Ms. Zamboldi received her Masters Degree in Education from George Washington University and when coming to teach in San Francisco, she “fell in love with teaching ESL.”
At the time Ms. Zamboldi received the Carlston Family Foundation Outstanding Teacher of America Award, she was teaching at James O’Connell High School in San Francisco, California. However, she was nominated by several students who attended Mission High School while she was teaching there. Mission High School is a school with an enrollment of about 890 students. A majority of the students are Hispanic (44%), African American (23%) and Asian (16%) and the remainder Caucasian, Filipino and Native American. Currently, Ms. Zamoldi is teaching English at Lowell High School in San Francisco, California.
Ms. Zamboldi was nominated for the Award by several former students. One student, Karla Llanos, gave an impressive description of Ms. Zamboldi. Karla had traveled from Mexico to the United States at the age of 11 and overcame intense family problems, severe poverty and several other issues to be accepted to UC Berkeley where she will graduate with a double major in Social Welfare and Sociology. She expects to go on to Graduate School following graduation. Karla attended UC Berkeley over the strong objection of her step-father and says, “I would not have been able to get where I am today without the constant support and guidance of Ms. Zamboldi. To this day I am a constant visitor to Ms. Zamboldi’s Classes to speak to other minority students and I can clearly see how Ms. Zamboldi is doing the same for other students as she did for me. She continues to make a difference in the lives of her students.”
Angelica Jimenez graduated from UC Berkeley in 2005 with a degree in Anthropology. Angelica also attended Mission High School after arriving in the United States without speaking any English and she was totally unprepared for the gangs and violence in her neighborhood and at school. While a majority of her friends were satisfied with simply graduating from high school, Angela thought she wanted to go to college. However, until she met Ms. Zamboldi, she had no idea what she needed to do in order to make that dream a reality. “Ms. Zamboldi helped me to see the importance of learning to speak and read English. She took the time to teach me about the various scholarships available and provided information and education that had only been available to the “college bound” students. I even stayed in high school an extra year to learn the language and became Ms. Zamboldi’s teaching aide. I am so thankful that she decided to be a teacher and that I had the opportunity to know her.”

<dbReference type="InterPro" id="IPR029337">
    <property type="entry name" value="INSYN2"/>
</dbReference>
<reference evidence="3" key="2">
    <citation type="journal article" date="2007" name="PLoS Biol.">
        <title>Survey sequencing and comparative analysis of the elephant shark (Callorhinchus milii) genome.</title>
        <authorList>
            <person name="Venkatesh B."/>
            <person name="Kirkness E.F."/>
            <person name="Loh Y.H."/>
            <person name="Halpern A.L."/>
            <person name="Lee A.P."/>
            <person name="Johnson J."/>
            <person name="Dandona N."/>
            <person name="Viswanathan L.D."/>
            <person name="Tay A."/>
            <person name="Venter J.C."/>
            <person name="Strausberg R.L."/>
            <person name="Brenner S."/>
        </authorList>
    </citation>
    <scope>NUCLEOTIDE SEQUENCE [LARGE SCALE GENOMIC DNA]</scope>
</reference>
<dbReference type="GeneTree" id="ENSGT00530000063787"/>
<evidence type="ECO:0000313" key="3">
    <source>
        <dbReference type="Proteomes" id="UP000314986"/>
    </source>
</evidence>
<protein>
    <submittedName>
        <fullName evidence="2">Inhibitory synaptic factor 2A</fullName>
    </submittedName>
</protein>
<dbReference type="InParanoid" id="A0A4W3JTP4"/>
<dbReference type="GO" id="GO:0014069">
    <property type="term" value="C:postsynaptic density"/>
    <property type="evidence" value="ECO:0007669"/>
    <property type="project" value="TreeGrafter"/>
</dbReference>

Carlos Jimenez met Ms. Zamboldi his first day in high school, after being in the United States for only 8 months and not speaking any English. Carlos quickly developed a respect for Ms. Zamboldi. He said, “Ms. Zamboldi was the only person I felt comfortable speaking English to….And, after I graduated, I would often go to her school to get help with my college English papers. She never refused to help me….she understood the challenges that newcomers like me face in the country and in school. Because of her, I was able to learn the language, graduate from Mission High School and be accepted to San Francisco State University.”
Like Carlos, Marco Iniguez immigrated to the United States without knowing any English. Ms. Zamboldi pushed him to achieve what she knew he was capable of and he went on to attend UC Davis, majoring in Managerial Economics. Marco says, “Ms. Zamboldi is one of the most influential teachers I have ever had.”
As an English and ESL teacher in Bay Area High Schools, Ms. Zamboldi is consistently described as tough, but fair. She changed her career path from editing and writing law books to teaching. Her students are extremely grateful she did. They all describer her as a teacher who takes an honest, personal interest in her students. She takes the time to meet with entire families of her students to discuss and encourage their educational future.
After demonstrating exceptional leadership skills, Ms. Zamboldi quickly moved from teacher to department Chair. As a recognized leader, she is now frequently involved in district curriculum development and creating programs that focus on minority students and with immigrant educational planning. She provides community programs for minority parents and regularly presents at several conferences and workshops about bi-lingual education programs. Ms. Zamboldi believes every student has a dream for a better education and future. She makes a point to ensure she does everything she can to prepare each of her students as well as possible in order to make their dreams come true.